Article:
Note: Always unmute the rest of the kit and listen to the snare in context… don’t get too focused on just one thing.

Adding Reverb to the Snare Drum

This is the part where you can really get creative.

Adding reverb to a snare drum can completely change the way it sounds, and I mean completely.

If you want something like a big arena sound, like they used to do a lot in the late 80’s and 90’s, then reverb is the way to go.

I’d recommend you try all your reverbs out one by one and see which one-, and which settings fit.

Here it all depends on your taste and what the song needs, no real rules or guidelines to follow.

Next on the list we have…

How to mix the Hi-Hat

When it comes to the importance of each element in the kit, the hi-hat, while not being AS important as the kick- and snare- drums, is still extremely important.

It’s being played consistently throughout the whole song and it should blend in perfectly.

Again, a high-pass filter is a must, especially considering that everything below 250Hz doesn’t really do anything for the hi-hats sound.

Whenever you apply a high-pass filter make sure that it’s not affecting the hi-hats sound. If you feel like you can go over 250Hz without affecting its tone, you should do it.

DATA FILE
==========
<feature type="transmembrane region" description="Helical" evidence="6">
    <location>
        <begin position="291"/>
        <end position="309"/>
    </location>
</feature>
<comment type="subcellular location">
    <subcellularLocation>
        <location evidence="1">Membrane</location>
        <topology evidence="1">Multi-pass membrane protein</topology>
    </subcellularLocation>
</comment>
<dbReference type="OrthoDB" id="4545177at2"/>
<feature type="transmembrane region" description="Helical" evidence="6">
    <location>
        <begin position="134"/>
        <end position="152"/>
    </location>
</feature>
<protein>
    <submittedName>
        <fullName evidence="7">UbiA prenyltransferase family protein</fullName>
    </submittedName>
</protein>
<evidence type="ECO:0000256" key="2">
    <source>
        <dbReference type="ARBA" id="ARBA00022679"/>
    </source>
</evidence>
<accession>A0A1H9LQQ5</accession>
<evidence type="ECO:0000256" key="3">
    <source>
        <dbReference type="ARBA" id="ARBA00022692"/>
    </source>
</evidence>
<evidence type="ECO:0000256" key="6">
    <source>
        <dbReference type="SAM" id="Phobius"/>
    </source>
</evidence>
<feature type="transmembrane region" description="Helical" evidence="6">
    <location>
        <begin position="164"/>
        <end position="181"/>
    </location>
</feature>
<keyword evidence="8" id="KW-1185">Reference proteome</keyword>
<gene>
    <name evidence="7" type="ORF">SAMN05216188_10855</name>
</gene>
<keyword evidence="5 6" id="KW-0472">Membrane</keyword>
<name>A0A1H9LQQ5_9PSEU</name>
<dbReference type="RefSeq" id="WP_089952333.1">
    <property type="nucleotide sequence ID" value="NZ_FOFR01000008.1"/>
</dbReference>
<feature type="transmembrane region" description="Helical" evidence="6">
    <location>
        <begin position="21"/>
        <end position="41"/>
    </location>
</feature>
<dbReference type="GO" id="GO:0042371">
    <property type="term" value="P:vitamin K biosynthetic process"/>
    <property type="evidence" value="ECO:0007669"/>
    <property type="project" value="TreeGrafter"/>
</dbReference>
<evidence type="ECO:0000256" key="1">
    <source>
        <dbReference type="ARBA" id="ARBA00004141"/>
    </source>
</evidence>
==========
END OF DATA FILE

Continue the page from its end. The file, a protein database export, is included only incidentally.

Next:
The way to do it is by filtering until you can clearly hear the hi-hats sound being affected. All you need to do now is back it up a bit and that’s it!

If you want to add some brightness to it then you should give it a slight boost around the 67kHz area. I’d recommend you do this with a high-shelf EQ.

If your hi-hat is sounding harsh, then it might be a good idea to use a multiband compressor to deal with this.

To give the hi-hat a sense of space, width and depth, you might want to add a slight delay. You could use reverb but generally I find delay to be better.